- Muddling of evidence from primary and secondary fee abolition, and from widely different geographical contexts and time periods
It is beyond the time and scope that I have for this commentary to undertake a thorough review of the literature, nor does it allow time for a thorough reassessment of the literature that is referred to in the chapter. However, it is apparent that the chapter draws on evidence in inappropriate ways. Notably, it brings in evidence on fee abolition from experience at the primary level to justify fee-free secondary education. This evidence has been widely cited elsewhere, with near unanimous agreement that primary schooling should be fee free at the point of entry (even though there are still debates about whether this necessarily means it should be fee free or can also be achieved with the use of vouchers, for example). While some lessons can be learned from the primary experience, it cannot be simply extrapolated to secondary schooling.
One reason for differential effects is that, unlike primary schooling, access to public secondary schooling is often highly selective and so, in some countries, those from richer households are much more likely to gain access (i.e., they are more likely to have made it to the end of primary schooling, and have had the benefit of better-quality primary schooling). For those from poorer households who do complete primary school, given they are less likely to be selected for government secondary schools where there is a rationing of places, they face the choice of not continuing to secondary school at all or paying fees for private schooling (with the role of the private sector in secondary schooling being very different than in primary schooling—an area that has received too little attention).
Some issues of differential effects at primary and secondary levels are mentioned in passing in the chapter—for example, that the effects of fee abolition are smaller for secondary school than for primary school. The chapter also notes that secondary school fees make up a large share of public school budgets, and so cutting fees is not cheap. However, the chapter is not consistent in how it draws on evidence from primary school experience.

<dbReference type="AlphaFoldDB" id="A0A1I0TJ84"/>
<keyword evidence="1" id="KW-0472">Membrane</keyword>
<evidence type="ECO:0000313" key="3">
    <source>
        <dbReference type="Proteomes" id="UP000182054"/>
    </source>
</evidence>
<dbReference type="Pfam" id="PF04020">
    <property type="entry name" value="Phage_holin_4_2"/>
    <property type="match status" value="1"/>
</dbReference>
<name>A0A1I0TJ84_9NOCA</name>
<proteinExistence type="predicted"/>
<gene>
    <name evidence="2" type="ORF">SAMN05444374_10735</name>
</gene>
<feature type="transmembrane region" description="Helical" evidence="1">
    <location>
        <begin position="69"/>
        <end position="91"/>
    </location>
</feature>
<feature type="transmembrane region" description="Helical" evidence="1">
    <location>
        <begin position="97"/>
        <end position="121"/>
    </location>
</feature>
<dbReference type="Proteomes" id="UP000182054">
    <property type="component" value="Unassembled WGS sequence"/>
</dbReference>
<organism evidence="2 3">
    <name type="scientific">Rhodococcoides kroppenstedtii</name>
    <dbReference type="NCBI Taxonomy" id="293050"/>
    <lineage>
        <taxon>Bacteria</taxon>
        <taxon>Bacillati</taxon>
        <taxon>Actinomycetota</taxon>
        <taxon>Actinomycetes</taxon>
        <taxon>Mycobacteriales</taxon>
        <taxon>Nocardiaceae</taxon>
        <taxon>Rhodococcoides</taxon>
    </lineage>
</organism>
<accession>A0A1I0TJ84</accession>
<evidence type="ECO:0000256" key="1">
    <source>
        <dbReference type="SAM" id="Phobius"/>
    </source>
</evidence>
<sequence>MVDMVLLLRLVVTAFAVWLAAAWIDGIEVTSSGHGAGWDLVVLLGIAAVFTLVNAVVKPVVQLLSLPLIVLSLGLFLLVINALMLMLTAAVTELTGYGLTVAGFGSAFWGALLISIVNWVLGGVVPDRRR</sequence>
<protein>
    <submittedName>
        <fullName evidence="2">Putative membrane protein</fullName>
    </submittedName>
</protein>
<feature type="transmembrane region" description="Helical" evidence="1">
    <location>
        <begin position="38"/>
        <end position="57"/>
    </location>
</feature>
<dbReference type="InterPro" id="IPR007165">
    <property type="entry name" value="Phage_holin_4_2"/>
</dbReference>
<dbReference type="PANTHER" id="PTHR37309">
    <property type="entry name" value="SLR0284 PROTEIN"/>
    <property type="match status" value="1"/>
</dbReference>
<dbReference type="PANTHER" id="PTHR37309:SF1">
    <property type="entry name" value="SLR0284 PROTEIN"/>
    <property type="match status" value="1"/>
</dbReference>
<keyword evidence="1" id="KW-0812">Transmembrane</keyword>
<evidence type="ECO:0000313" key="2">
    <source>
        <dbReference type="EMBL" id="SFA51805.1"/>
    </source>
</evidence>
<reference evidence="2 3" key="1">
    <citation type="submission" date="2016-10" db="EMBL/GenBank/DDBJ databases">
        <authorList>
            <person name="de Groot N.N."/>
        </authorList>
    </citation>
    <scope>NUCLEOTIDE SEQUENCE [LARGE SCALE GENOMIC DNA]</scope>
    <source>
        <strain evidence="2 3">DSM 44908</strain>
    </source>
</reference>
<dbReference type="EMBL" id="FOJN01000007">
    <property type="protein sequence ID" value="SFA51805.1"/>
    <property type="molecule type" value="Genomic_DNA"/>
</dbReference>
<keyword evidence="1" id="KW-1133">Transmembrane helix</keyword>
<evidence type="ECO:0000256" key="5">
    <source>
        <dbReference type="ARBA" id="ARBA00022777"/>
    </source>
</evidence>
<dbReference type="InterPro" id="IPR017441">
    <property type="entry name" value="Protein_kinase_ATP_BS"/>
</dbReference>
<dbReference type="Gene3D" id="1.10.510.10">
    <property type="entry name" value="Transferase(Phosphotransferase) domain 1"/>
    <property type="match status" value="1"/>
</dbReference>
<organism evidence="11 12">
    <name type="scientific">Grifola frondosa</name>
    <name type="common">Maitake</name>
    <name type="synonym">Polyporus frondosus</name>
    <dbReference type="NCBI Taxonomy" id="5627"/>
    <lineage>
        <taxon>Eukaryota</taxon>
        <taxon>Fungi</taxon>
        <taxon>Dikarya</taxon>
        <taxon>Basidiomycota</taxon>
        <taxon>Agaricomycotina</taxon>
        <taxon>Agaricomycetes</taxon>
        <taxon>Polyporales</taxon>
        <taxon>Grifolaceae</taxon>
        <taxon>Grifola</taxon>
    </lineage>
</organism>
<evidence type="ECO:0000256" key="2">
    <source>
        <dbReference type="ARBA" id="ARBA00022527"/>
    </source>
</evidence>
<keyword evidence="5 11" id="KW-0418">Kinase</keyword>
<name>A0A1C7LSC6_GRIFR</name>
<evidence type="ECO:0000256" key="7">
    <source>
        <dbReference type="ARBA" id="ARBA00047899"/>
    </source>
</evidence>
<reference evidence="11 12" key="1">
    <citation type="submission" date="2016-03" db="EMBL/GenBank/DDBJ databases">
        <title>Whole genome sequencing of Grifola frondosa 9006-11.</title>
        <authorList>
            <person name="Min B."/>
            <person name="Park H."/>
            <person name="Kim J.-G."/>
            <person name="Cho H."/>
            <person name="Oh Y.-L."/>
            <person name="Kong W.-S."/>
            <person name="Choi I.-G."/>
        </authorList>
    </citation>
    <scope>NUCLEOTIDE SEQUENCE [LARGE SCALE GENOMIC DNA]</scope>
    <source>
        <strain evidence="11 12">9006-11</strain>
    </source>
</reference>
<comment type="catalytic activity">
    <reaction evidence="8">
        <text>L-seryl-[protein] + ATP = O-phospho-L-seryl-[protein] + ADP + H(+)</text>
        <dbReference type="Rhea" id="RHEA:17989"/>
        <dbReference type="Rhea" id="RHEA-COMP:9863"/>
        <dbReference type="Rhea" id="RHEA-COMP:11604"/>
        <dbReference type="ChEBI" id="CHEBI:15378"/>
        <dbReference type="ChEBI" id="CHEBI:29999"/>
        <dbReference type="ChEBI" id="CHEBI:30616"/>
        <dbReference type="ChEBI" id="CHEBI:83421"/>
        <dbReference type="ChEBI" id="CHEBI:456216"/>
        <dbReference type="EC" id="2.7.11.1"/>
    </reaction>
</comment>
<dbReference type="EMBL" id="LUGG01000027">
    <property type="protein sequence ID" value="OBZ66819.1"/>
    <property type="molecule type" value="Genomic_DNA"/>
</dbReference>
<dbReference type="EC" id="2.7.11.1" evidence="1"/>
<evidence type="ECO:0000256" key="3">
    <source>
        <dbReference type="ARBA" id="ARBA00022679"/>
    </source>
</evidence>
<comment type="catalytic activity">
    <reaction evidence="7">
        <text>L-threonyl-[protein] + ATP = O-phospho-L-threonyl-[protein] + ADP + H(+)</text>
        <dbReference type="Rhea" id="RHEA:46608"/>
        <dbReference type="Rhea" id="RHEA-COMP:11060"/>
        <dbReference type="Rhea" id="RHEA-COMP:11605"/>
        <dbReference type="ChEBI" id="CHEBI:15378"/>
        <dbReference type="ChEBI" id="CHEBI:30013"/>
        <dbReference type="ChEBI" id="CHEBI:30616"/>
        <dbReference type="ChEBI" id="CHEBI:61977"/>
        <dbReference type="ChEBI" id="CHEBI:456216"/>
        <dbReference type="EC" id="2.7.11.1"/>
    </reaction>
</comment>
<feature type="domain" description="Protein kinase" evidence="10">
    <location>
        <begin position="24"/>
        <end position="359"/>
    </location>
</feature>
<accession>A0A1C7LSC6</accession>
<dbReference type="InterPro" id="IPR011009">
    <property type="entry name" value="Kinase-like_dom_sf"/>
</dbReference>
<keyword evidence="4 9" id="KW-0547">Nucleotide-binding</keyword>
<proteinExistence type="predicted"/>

Another aspect of muddled evidence in the chapter is pulling together literature from very different geographical contexts and time periods—with, for example, Venezuela (1980), the Philippines (1998), and Peru (1993) in the same sentence as Kenya (2008)—to make the case of positive experience of removing secondary school fees. Toward the end of the chapter, there is reference to the effects on the poorest, referring to “price elasticity of demand” for education, indicating poorer households benefit more. Again, it uses a mix of countries and time periods, and at least some focusing on primary schooling, ranging from Peru (1990) to Madagascar (2006) and South Africa (2012/13). The chapter also looks at before/after evidence based on a couple of studies in Uganda focused on primary schooling, but, again, this evidence cannot be extrapolated to secondary schooling.
The chapter does not refer to other literature on Kenyan’s secondary fee abolition experience that has been more skeptical on the effects for those from more disadvantaged backgrounds, nor other related evidence from countries such as Ghana and Malawi. Our initial analysis from these two countries identifies adverse effects on poorer households, including for reasons given above. In addition, in Ghana, there is evidence of a reallocation of government and donor spending from primary to secondary education in the context of the “natural experiment” before and after the secondary fee abolition. This is in a context where only around one-third of the poorest complete primary school.
- Does expanding enrollment undermine learning?